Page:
Opinion: Victorian Greens wrong on netting in Port Phillip Bay

HEARING a greenie bleating on in support of commercial fishing is probably something many Fisho readers might find surprising. But once you look into the reasons behind why this has happened, it’s not really surprising at all.

The stance by Victorian Greens leader Greg Barber in decrying the decision by the state Government to phase out commercial netting in Port Phillip Bay has been reported on Radio National’s Breakfast program as being in support of seafood-loving consumers.

There may well be a modicum of truth in that. But the main reason Mr Barber is so antsy about the netters getting kicked out is because he and his ilk don’t like the idea of recreational anglers getting too big for their boots.

Green groups, along with the commercial fishing industry, are very nervous about moves by the recreational fishing sector to push for increased opportunities for the nation’s millions of anglers.

The commercials aren’t too keen on anglers wanting fairer access to fisheries resources. Doing this will obviously result in changes to how fisheries are allocated and managed. And no industry, especially not the commercial fishing industry, likes change … But the green groups are worried for different reasons. Not too long ago, there was no real political or social distinction between “commercial” and “recreational” fishing. It was all just “fishing”. And green groups very cleverly delivered a message that “fishing” was, more often than not, bad for the environment.

But now there is growing realisation that recreational fishing is inherently different to commercial. It’s not superior to commercial fishing – it’s just different. It brings different benefits to society. It utilises different methods and the people involved in it fish for vastly different reasons than commercial fishermen do. Thus it needs to be managed differently.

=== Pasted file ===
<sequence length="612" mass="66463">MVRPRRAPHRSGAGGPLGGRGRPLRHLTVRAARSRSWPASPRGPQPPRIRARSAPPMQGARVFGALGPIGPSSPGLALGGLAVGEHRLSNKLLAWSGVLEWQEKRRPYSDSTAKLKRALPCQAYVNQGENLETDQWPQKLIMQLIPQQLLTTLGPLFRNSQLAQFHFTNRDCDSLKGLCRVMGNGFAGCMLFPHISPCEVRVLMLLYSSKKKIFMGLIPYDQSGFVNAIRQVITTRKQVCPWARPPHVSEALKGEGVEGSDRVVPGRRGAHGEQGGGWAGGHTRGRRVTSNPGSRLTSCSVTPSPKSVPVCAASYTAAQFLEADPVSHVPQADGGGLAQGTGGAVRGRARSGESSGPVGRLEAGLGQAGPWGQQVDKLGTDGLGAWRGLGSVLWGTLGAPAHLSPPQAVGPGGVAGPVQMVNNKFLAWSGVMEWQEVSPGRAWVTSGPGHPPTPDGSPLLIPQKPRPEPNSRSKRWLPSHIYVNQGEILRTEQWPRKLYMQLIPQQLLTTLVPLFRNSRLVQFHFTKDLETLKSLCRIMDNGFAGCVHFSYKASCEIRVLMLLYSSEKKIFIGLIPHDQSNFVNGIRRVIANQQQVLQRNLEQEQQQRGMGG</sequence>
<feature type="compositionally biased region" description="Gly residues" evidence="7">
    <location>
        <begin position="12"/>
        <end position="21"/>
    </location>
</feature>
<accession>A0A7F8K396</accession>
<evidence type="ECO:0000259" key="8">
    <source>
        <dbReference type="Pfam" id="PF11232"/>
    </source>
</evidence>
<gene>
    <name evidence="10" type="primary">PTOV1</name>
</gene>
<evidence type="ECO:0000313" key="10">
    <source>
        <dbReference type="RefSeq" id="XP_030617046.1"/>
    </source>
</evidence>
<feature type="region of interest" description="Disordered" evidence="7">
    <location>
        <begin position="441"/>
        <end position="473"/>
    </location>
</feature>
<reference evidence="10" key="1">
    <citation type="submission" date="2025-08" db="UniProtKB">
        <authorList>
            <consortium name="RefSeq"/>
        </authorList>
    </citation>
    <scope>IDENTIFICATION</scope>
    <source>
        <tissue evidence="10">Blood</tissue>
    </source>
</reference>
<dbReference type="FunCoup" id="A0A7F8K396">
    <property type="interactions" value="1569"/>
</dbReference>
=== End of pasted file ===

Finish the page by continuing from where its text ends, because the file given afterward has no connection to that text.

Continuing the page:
The fisheries allocation changes in Port Phillip Bay reflect that need for difference. The same thing has been done in Queensland, in the NT barra rivers, up and down the NSW coast and overseas in places as diverse as Panama, the Bahamas, Florida, Costa Rica and Picairn Island.

The fact is commercial fishing with nets reduces opportunities for recreational fishermen. In order to balance things out, some areas where nets aren’t allowed are required to give anglers a chance at enjoying some productive fishing. In other areas the principle of a “shared” fishery applies – ie, anglers and commercial operators both access the fishery. In other fisheries, for example, deep sea, abalone, lobster, longlining and so on, the commercial industry basically has exclusive rights because most rec anglers can’t access the fish. Freshwater fisheries are fundamentally rec-only for much the same reasons.

The big problem now facing people like Greg Barber is that he can’t now take a simplistic political line on fishing activities. He, and his cohorts in groups like Pew, the AMCS, Greenpeace and so on, now need to consider commercial and recreational fishing separately and individually. Why? Because they are separate and individual sectors.

To do otherwise would demonstrate once and for all that Green politicians like Mr Barber have no credibility … But perhaps expecting a politician, be he or her Green, Labor or Liberal, to be credible is wishful thinking in the extreme …

Jim Harnwell is the editor and publisher of Fishing World. He has long had a keen interest in fishing politics and policy development.

What's your reaction?

Related Posts

Load More Posts Loading...No More Posts.